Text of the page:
I have only hazy memories of the original The Transformers TV show from the '80s, and so never had any real opinion about the resentment harbored by many toward the live-action film series about it Michael Bay directed (a modest sample of which you can find in the comments section of this post from io9). I simply found the first film satisfying on its summer blockbuster terms, the second less so (as the college scenes grated, and the affronts to geographical literacy so severe they actually contributed to the third act's confusion). The third movie was more watchable than the second, but ultimately undermined by a bloated third act.
I do have a fairly strong recollection of the Teenage Mutant Ninja Turtles, however - strong enough to think of April O'Neil as always wearing a yellow jumpsuit.
The set photos from the Michael Bay-produced reboot of the film circulated earlier this month made clear, this is not what fans will see in the upcoming movie (to the disappointment of many, and the Schadenfreude of at least one fanboy-hating commentator).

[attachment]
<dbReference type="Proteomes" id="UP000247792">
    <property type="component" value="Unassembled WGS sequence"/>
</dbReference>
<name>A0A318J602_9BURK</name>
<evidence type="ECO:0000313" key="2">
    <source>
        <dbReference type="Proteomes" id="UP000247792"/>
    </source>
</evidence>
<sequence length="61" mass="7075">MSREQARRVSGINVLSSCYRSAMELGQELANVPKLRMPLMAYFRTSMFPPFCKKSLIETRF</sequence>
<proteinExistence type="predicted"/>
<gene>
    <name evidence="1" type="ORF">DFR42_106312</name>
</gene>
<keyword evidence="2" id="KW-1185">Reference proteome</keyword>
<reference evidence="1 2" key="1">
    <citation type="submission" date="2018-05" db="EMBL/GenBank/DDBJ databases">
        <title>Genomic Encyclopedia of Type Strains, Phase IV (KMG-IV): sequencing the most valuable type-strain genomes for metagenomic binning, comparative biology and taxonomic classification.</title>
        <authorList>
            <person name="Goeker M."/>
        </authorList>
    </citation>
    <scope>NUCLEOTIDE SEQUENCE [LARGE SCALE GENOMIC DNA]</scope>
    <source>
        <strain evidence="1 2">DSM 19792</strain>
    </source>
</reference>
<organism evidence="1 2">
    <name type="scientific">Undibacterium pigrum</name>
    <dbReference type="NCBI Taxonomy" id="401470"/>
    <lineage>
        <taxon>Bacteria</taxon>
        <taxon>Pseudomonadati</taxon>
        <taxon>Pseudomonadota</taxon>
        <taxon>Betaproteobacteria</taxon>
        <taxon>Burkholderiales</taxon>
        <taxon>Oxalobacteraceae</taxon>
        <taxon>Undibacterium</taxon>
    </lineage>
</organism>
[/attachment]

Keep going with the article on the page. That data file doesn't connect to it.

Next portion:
In fairness, it may have been unreasonable to expect the jumpsuit's return given the difference between how things look in cartoons, and how they appear in live-action film and television. Certainly that particular article of clothing was left out of the live-action movies of the early '90s - a point that I don't remember coming up in discussion of those movies at the time of their release (and which few seem to be making now). Perhaps it was simply that the space in which such sentiments could be aired was more limited in that pre-Internet world, but perhaps we also had more limited expectations regarding the aesthetic faithfulness of live-action film to our cartoons and comics, with big-budget films based on them still a comparative novelty.
If so, it would seem we have become more demanding in that respect, and perhaps too demanding.
Reflecting on that possibility it seems to me that while I feel that pop cultural icons should not be lightly altered (as my responses to the reboots of franchises from James Bond to Star Trek make clear), and would look favorably on news that it has not been completely left out (bringing it back in one scene, even ironically, could be a nice gesture), I'm neither particularly surprised, nor particularly dismayed. Not everyone is so forgiving, however, as we will be reminded during the inevitable nit-picking of every detail escaping the scene of the production in the year to come.
My Posts on Star Trek
My Posts on James Bond
New and Noteworthy (Planet of the Turtles, Facebook, YA Saves the Economy)